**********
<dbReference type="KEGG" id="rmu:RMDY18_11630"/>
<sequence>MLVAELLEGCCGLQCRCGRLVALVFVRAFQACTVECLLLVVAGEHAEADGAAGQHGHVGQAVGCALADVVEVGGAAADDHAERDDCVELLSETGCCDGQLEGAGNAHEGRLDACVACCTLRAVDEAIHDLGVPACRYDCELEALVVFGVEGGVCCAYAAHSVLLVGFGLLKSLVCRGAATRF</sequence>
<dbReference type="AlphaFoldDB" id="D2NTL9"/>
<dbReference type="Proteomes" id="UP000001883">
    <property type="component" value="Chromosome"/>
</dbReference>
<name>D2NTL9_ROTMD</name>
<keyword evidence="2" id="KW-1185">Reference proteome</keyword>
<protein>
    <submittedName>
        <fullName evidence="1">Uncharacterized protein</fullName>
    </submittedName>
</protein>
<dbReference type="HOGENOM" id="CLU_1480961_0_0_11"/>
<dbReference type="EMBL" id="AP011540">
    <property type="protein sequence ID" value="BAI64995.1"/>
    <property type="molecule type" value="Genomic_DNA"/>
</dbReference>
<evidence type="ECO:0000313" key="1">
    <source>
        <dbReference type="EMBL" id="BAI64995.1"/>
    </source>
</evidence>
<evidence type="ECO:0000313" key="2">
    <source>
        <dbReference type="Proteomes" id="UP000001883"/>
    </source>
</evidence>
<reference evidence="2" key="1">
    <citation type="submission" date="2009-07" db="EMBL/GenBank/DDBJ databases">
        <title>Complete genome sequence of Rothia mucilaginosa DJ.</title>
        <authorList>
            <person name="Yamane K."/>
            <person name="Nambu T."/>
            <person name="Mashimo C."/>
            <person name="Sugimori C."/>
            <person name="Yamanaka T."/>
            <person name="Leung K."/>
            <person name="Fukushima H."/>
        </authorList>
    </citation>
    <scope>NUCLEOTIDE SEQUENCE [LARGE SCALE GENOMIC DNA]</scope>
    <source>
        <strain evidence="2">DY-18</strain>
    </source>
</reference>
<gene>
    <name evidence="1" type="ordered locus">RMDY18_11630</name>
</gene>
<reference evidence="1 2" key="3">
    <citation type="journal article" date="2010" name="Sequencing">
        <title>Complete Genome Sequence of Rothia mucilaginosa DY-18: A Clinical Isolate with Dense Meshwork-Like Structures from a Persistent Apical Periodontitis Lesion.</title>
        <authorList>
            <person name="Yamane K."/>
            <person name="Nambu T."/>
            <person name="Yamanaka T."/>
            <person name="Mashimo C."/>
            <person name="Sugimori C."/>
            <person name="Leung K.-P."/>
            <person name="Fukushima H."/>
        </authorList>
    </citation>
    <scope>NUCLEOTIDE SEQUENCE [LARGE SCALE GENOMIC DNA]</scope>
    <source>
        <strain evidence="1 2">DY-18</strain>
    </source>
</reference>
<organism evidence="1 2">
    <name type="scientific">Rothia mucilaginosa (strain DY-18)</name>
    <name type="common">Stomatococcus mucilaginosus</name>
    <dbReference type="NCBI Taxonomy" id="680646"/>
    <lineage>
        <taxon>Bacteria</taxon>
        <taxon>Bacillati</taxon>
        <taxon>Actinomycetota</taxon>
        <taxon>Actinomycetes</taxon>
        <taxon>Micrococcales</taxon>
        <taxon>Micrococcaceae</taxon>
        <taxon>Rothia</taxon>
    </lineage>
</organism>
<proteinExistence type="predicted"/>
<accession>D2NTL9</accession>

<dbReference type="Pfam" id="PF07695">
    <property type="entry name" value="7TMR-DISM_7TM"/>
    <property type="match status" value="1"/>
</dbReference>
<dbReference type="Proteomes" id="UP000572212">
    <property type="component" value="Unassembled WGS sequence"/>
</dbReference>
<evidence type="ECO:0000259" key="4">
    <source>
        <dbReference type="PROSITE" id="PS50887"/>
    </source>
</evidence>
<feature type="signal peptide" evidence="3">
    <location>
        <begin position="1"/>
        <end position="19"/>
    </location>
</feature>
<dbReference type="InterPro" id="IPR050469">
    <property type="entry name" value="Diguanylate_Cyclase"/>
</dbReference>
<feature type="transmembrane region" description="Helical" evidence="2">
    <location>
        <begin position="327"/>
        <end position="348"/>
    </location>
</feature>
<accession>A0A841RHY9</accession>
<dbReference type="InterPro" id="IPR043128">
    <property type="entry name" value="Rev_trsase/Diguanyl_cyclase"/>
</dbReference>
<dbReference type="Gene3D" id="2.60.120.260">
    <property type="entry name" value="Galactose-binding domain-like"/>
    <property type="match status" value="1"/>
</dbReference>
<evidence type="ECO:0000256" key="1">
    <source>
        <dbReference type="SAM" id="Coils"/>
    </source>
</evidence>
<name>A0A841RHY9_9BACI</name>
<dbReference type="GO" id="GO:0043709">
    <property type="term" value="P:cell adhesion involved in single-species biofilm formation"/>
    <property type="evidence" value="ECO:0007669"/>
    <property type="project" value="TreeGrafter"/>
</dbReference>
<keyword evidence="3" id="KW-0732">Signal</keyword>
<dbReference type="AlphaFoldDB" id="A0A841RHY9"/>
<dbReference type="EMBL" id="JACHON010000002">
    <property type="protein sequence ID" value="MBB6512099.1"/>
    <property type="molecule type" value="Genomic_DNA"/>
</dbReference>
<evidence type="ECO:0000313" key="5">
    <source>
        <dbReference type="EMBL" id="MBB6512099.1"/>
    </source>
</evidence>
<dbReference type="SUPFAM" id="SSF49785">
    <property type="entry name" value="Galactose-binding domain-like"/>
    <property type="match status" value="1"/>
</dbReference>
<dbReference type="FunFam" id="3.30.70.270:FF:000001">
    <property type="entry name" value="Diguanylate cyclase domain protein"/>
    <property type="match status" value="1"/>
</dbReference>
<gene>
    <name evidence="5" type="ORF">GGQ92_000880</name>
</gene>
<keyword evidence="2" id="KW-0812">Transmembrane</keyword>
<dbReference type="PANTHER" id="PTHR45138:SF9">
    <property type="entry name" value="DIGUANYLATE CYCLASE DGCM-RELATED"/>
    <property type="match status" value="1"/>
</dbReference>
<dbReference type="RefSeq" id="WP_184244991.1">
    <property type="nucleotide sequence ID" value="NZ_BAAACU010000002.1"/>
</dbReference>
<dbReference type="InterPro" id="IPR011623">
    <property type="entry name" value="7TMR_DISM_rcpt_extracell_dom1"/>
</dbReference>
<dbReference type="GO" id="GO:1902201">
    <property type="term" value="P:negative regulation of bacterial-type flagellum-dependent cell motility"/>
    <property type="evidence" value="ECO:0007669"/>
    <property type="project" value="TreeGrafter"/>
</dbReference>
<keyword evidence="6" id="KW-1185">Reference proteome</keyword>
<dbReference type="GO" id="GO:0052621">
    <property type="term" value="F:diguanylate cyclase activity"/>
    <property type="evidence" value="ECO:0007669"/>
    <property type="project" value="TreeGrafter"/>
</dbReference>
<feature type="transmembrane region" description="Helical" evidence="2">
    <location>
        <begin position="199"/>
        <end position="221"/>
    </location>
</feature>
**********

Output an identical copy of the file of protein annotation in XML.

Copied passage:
<dbReference type="KEGG" id="rmu:RMDY18_11630"/>
<sequence>MLVAELLEGCCGLQCRCGRLVALVFVRAFQACTVECLLLVVAGEHAEADGAAGQHGHVGQAVGCALADVVEVGGAAADDHAERDDCVELLSETGCCDGQLEGAGNAHEGRLDACVACCTLRAVDEAIHDLGVPACRYDCELEALVVFGVEGGVCCAYAAHSVLLVGFGLLKSLVCRGAATRF</sequence>
<dbReference type="AlphaFoldDB" id="D2NTL9"/>
<dbReference type="Proteomes" id="UP000001883">
    <property type="component" value="Chromosome"/>
</dbReference>
<name>D2NTL9_ROTMD</name>
<keyword evidence="2" id="KW-1185">Reference proteome</keyword>
<protein>
    <submittedName>
        <fullName evidence="1">Uncharacterized protein</fullName>
    </submittedName>
</protein>
<dbReference type="HOGENOM" id="CLU_1480961_0_0_11"/>
<dbReference type="EMBL" id="AP011540">
    <property type="protein sequence ID" value="BAI64995.1"/>
    <property type="molecule type" value="Genomic_DNA"/>
</dbReference>
<evidence type="ECO:0000313" key="1">
    <source>
        <dbReference type="EMBL" id="BAI64995.1"/>
    </source>
</evidence>
<evidence type="ECO:0000313" key="2">
    <source>
        <dbReference type="Proteomes" id="UP000001883"/>
    </source>
</evidence>
<reference evidence="2" key="1">
    <citation type="submission" date="2009-07" db="EMBL/GenBank/DDBJ databases">
        <title>Complete genome sequence of Rothia mucilaginosa DJ.</title>
        <authorList>
            <person name="Yamane K."/>
            <person name="Nambu T."/>
            <person name="Mashimo C."/>
            <person name="Sugimori C."/>
            <person name="Yamanaka T."/>
            <person name="Leung K."/>
            <person name="Fukushima H."/>
        </authorList>
    </citation>
    <scope>NUCLEOTIDE SEQUENCE [LARGE SCALE GENOMIC DNA]</scope>
    <source>
        <strain evidence="2">DY-18</strain>
    </source>
</reference>
<gene>
    <name evidence="1" type="ordered locus">RMDY18_11630</name>
</gene>
<reference evidence="1 2" key="3">
    <citation type="journal article" date="2010" name="Sequencing">
        <title>Complete Genome Sequence of Rothia mucilaginosa DY-18: A Clinical Isolate with Dense Meshwork-Like Structures from a Persistent Apical Periodontitis Lesion.</title>
        <authorList>
            <person name="Yamane K."/>
            <person name="Nambu T."/>
            <person name="Yamanaka T."/>
            <person name="Mashimo C."/>
            <person name="Sugimori C."/>
            <person name="Leung K.-P."/>
            <person name="Fukushima H."/>
        </authorList>
    </citation>
    <scope>NUCLEOTIDE SEQUENCE [LARGE SCALE GENOMIC DNA]</scope>
    <source>
        <strain evidence="1 2">DY-18</strain>
    </source>
</reference>
<organism evidence="1 2">
    <name type="scientific">Rothia mucilaginosa (strain DY-18)</name>
    <name type="common">Stomatococcus mucilaginosus</name>
    <dbReference type="NCBI Taxonomy" id="680646"/>
    <lineage>
        <taxon>Bacteria</taxon>
        <taxon>Bacillati</taxon>
        <taxon>Actinomycetota</taxon>
        <taxon>Actinomycetes</taxon>
        <taxon>Micrococcales</taxon>
        <taxon>Micrococcaceae</taxon>
        <taxon>Rothia</taxon>
    </lineage>
</organism>
<proteinExistence type="predicted"/>
<accession>D2NTL9</accession>

<dbReference type="Pfam" id="PF07695">
    <property type="entry name" value="7TMR-DISM_7TM"/>
    <property type="match status" value="1"/>
</dbReference>
<dbReference type="Proteomes" id="UP000572212">
    <property type="component" value="Unassembled WGS sequence"/>
</dbReference>
<evidence type="ECO:0000259" key="4">
    <source>
        <dbReference type="PROSITE" id="PS50887"/>
    </source>
</evidence>
<feature type="signal peptide" evidence="3">
    <location>
        <begin position="1"/>
        <end position="19"/>
    </location>
</feature>
<dbReference type="InterPro" id="IPR050469">
    <property type="entry name" value="Diguanylate_Cyclase"/>
</dbReference>
<feature type="transmembrane region" description="Helical" evidence="2">
    <location>
        <begin position="327"/>
        <end position="348"/>
    </location>
</feature>
<accession>A0A841RHY9</accession>
<dbReference type="InterPro" id="IPR043128">
    <property type="entry name" value="Rev_trsase/Diguanyl_cyclase"/>
</dbReference>
<dbReference type="Gene3D" id="2.60.120.260">
    <property type="entry name" value="Galactose-binding domain-like"/>
    <property type="match status" value="1"/>
</dbReference>
<evidence type="ECO:0000256" key="1">
    <source>
        <dbReference type="SAM" id="Coils"/>
    </source>
</evidence>
<name>A0A841RHY9_9BACI</name>
<dbReference type="GO" id="GO:0043709">
    <property type="term" value="P:cell adhesion involved in single-species biofilm formation"/>
    <property type="evidence" value="ECO:0007669"/>
    <property type="project" value="TreeGrafter"/>
</dbReference>
<keyword evidence="3" id="KW-0732">Signal</keyword>
<dbReference type="AlphaFoldDB" id="A0A841RHY9"/>
<dbReference type="EMBL" id="JACHON010000002">
    <property type="protein sequence ID" value="MBB6512099.1"/>
    <property type="molecule type" value="Genomic_DNA"/>
</dbReference>
<evidence type="ECO:0000313" key="5">
    <source>
        <dbReference type="EMBL" id="MBB6512099.1"/>
    </source>
</evidence>
<dbReference type="SUPFAM" id="SSF49785">
    <property type="entry name" value="Galactose-binding domain-like"/>
    <property type="match status" value="1"/>
</dbReference>
<dbReference type="FunFam" id="3.30.70.270:FF:000001">
    <property type="entry name" value="Diguanylate cyclase domain protein"/>
    <property type="match status" value="1"/>
</dbReference>
<gene>
    <name evidence="5" type="ORF">GGQ92_000880</name>
</gene>
<keyword evidence="2" id="KW-0812">Transmembrane</keyword>
<dbReference type="PANTHER" id="PTHR45138:SF9">
    <property type="entry name" value="DIGUANYLATE CYCLASE DGCM-RELATED"/>
    <property type="match status" value="1"/>
</dbReference>
<dbReference type="RefSeq" id="WP_184244991.1">
    <property type="nucleotide sequence ID" value="NZ_BAAACU010000002.1"/>
</dbReference>
<dbReference type="InterPro" id="IPR011623">
    <property type="entry name" value="7TMR_DISM_rcpt_extracell_dom1"/>
</dbReference>
<dbReference type="GO" id="GO:1902201">
    <property type="term" value="P:negative regulation of bacterial-type flagellum-dependent cell motility"/>
    <property type="evidence" value="ECO:0007669"/>
    <property type="project" value="TreeGrafter"/>
</dbReference>
<keyword evidence="6" id="KW-1185">Reference proteome</keyword>
<dbReference type="GO" id="GO:0052621">
    <property type="term" value="F:diguanylate cyclase activity"/>
    <property type="evidence" value="ECO:0007669"/>
    <property type="project" value="TreeGrafter"/>
</dbReference>
<feature type="transmembrane region" description="Helical" evidence="2">
    <location>
        <begin position="199"/>
        <end position="221"/>
    </location>
</feature>